Frozen steak sandwich in a boil-in bag?
It doesn't exactly have the mouth-watering appeal that comes from the sound of thin steak sizzling on a griddle and, oh my, the aroma of those onions frying next to it.
But after nearly two years - and more than 100 attempts - South Philly sandwich impresario Tony Lucidonio Jr. says he has found the winning formula for preparing frozen cheesesteak sandwiches for sale in grocery stores that won't result in something gross when popped in the microwave oven and/or boiled - the meat, that is. Never boil the roll.
The discovery, made less than two months ago, paves the way for the sale of Tony Luke's cheesesteak, roast-pork and chicken cheesesteak sandwiches in grocery stores across the nation.
The new venture, to be launched in the next few months, is through a partnership with South Jersey-based food distributor Rastelli Foods Group.
"I can't get into too much detail because we have a patent pending," Lucidonio said of the new frozen-sandwich preparation process. "It is the way the meat is made that allows the meat to go from a raw steak into a microwave or a boiler bag and come out as if it were grilled."
After cooking the meat, a hungry party would then microwave the enclosed roll, assemble and dig in. If the meat and roll were offered already assembled, preparation would be a failure, Lucidonio said, because, "by the time the meat gets hot enough inside the roll, the roll is a brick."
Don't be fooled. He is not suggesting that what you'll soon find in your grocer's frozen-food aisle could masquerade for the right-off-the-griddle, wrapped-in-grease-stained-paper original.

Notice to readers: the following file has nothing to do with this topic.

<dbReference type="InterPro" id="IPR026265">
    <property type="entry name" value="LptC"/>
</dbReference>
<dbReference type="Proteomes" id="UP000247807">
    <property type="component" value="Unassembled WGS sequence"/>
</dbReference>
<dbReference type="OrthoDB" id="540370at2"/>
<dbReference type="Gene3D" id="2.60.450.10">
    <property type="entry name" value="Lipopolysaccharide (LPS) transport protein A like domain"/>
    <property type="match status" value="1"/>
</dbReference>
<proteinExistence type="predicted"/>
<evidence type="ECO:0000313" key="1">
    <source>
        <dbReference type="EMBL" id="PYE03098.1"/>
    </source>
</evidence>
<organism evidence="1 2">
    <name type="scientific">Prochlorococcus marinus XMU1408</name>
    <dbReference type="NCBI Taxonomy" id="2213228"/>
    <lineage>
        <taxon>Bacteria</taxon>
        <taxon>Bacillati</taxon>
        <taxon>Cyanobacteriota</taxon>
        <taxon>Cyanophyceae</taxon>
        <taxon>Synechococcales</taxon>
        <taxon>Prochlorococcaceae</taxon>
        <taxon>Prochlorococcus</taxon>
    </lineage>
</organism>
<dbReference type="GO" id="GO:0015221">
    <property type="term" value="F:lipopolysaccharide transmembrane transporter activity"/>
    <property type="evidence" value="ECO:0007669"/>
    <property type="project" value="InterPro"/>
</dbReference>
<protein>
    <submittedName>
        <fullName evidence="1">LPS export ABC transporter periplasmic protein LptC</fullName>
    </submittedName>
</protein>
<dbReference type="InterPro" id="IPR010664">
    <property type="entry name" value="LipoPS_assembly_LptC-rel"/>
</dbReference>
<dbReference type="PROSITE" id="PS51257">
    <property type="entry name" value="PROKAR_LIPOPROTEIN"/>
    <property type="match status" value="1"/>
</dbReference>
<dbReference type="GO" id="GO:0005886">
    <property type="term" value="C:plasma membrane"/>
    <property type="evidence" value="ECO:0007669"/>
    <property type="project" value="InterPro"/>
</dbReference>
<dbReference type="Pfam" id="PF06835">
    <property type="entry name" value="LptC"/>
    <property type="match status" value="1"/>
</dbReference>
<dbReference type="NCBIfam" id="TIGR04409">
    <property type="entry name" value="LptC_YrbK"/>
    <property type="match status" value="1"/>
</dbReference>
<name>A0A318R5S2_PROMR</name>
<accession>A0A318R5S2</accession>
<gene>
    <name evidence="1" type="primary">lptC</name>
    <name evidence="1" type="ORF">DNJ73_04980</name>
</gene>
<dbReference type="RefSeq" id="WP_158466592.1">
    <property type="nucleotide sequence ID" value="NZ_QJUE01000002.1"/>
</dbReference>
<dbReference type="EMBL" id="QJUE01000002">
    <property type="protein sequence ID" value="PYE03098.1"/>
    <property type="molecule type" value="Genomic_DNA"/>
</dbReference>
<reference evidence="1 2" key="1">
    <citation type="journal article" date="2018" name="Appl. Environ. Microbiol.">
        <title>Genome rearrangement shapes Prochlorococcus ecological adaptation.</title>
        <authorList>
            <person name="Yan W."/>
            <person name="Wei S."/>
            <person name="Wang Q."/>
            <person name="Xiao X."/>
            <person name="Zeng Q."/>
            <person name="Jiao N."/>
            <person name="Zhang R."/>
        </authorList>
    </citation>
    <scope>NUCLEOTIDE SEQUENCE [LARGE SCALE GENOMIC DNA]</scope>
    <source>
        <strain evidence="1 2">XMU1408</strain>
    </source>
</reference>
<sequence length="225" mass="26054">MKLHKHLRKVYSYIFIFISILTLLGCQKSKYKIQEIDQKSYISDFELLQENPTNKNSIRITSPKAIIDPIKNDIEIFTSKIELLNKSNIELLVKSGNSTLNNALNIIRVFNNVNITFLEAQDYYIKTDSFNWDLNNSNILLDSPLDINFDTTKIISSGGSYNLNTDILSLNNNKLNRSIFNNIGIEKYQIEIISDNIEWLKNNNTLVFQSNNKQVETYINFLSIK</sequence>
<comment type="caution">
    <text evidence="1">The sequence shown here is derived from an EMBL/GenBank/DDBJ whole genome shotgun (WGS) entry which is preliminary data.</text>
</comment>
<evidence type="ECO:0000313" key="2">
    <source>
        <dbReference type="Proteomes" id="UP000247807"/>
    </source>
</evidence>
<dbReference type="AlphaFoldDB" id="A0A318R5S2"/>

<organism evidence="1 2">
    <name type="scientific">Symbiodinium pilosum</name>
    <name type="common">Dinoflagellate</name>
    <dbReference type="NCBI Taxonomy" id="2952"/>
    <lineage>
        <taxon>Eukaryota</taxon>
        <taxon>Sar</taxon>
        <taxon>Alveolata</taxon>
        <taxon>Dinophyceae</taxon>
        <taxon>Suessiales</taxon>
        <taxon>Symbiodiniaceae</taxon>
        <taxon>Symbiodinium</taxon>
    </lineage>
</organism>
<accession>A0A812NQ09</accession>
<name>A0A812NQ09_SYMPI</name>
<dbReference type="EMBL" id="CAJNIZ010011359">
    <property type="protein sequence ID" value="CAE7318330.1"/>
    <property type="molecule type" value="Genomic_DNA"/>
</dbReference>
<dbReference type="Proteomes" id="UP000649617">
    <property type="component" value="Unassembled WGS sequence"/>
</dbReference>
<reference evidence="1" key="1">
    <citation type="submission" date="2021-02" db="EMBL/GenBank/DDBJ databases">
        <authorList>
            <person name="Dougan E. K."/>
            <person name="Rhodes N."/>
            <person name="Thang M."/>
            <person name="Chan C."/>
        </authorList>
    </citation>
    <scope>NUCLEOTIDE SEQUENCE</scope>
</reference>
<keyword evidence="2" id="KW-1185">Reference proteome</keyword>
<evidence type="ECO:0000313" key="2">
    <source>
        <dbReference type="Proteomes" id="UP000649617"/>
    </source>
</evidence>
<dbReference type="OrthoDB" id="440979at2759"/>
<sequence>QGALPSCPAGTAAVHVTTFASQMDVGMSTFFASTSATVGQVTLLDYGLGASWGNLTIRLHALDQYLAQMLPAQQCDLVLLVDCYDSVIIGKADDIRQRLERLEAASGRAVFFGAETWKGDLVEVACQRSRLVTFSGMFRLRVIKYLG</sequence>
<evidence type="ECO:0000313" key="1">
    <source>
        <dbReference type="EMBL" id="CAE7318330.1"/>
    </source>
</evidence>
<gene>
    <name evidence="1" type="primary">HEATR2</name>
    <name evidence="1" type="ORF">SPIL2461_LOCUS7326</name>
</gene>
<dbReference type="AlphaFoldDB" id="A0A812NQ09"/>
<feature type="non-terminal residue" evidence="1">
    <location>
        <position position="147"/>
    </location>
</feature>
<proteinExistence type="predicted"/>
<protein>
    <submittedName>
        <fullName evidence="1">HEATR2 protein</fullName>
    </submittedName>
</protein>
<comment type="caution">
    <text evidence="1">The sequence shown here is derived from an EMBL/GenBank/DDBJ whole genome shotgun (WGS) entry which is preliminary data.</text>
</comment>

"Is it as good as a steak I just pulled off my grill? No," said Lucidonio, who also acts and sings. "But is it the best frozen steak? It is the closest thing you will get to having someone cook on a flat-top griddle."
If recent sellout sales of Tony Luke's cheesesteak, chicken cheesesteak and roast-pork sandwiches on QVC Network are any indication, cows, chickens and pigs are in trouble.
In a statement issued yesterday, Rastelli, which helped Lucidonio devise the secret meat-prep formula, said it also intended to distribute Tony Luke's fare to its restaurants and commercial accounts. Plans also are in the works for free-standing Tony Luke's "quick-service outlets opening throughout the country and internationally," according to the release.
From a major sandwich master in town came only well wishes for Lucidonio yesterday.
"Good for him," said Frank Olivieri Jr., owner of Pat's King of Steaks, founded in 1930.
An assemble-at-home cheesesteak sandwich, Olivieri said, "was my idea about five years ago. But I could not see the American public basically taking the onion out, taking the Cheese Whiz out, nuking, boiling and assembling - and having it taste anywhere Philadelphian."
None of Olivieri's experiments pleased him, he said.
"Maybe he perfected a way to do it," Olivieri said of Lucidonio. "I hope Tony's is a smash."
In business only since Feb. 3, 1992, Tony Luke's is a relative novice in Philadelphia's niche steak-sandwich market. Locally, there are two sites on Oregon Avenue and a satellite store in Citizens Bank Park. In fact, what first garnered Tony Luke's any gastronomic acclaim was not its steak sandwich, but its roast-pork sandwich - winning, among other commendations, the Golden Dish award from Gentleman's Quarterly in the mid-1990s.
Lucidonio, 46, a South Philly kid who now lives in Glassboro, said he had "the absolute most respect in the world" for the other steak-sandwich vendors in Philadelphia. (He won't call them "competition," saying they're all just doing what they do best.)
"In Philadelphia, there's a million great places to eat great cheesesteaks," Lucidonio said. "But sometimes, it's great to have one in the freezer."